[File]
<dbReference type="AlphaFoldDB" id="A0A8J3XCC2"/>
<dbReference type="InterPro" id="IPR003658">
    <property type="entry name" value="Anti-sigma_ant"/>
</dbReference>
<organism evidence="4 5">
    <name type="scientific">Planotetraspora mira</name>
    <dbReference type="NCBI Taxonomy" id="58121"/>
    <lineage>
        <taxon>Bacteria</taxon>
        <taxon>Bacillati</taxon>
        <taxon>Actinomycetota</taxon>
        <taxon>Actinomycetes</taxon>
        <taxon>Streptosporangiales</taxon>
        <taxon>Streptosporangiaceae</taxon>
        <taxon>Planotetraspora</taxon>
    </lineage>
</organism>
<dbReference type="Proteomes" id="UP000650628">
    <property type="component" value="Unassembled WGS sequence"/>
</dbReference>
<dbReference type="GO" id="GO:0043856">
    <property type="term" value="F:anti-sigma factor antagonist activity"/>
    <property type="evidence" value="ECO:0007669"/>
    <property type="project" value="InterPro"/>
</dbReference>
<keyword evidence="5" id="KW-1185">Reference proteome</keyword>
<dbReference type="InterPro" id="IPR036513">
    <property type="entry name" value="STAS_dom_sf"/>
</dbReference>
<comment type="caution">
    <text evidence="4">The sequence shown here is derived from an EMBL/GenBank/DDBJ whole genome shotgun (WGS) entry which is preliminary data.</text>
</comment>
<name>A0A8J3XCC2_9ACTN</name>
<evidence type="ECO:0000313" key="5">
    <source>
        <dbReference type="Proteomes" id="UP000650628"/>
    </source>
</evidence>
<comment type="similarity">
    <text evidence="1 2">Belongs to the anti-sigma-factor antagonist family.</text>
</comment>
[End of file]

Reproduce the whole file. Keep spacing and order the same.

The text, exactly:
<dbReference type="AlphaFoldDB" id="A0A8J3XCC2"/>
<dbReference type="InterPro" id="IPR003658">
    <property type="entry name" value="Anti-sigma_ant"/>
</dbReference>
<organism evidence="4 5">
    <name type="scientific">Planotetraspora mira</name>
    <dbReference type="NCBI Taxonomy" id="58121"/>
    <lineage>
        <taxon>Bacteria</taxon>
        <taxon>Bacillati</taxon>
        <taxon>Actinomycetota</taxon>
        <taxon>Actinomycetes</taxon>
        <taxon>Streptosporangiales</taxon>
        <taxon>Streptosporangiaceae</taxon>
        <taxon>Planotetraspora</taxon>
    </lineage>
</organism>
<dbReference type="Proteomes" id="UP000650628">
    <property type="component" value="Unassembled WGS sequence"/>
</dbReference>
<dbReference type="GO" id="GO:0043856">
    <property type="term" value="F:anti-sigma factor antagonist activity"/>
    <property type="evidence" value="ECO:0007669"/>
    <property type="project" value="InterPro"/>
</dbReference>
<keyword evidence="5" id="KW-1185">Reference proteome</keyword>
<dbReference type="InterPro" id="IPR036513">
    <property type="entry name" value="STAS_dom_sf"/>
</dbReference>
<comment type="caution">
    <text evidence="4">The sequence shown here is derived from an EMBL/GenBank/DDBJ whole genome shotgun (WGS) entry which is preliminary data.</text>
</comment>
<name>A0A8J3XCC2_9ACTN</name>
<evidence type="ECO:0000313" key="5">
    <source>
        <dbReference type="Proteomes" id="UP000650628"/>
    </source>
</evidence>
<comment type="similarity">
    <text evidence="1 2">Belongs to the anti-sigma-factor antagonist family.</text>
</comment>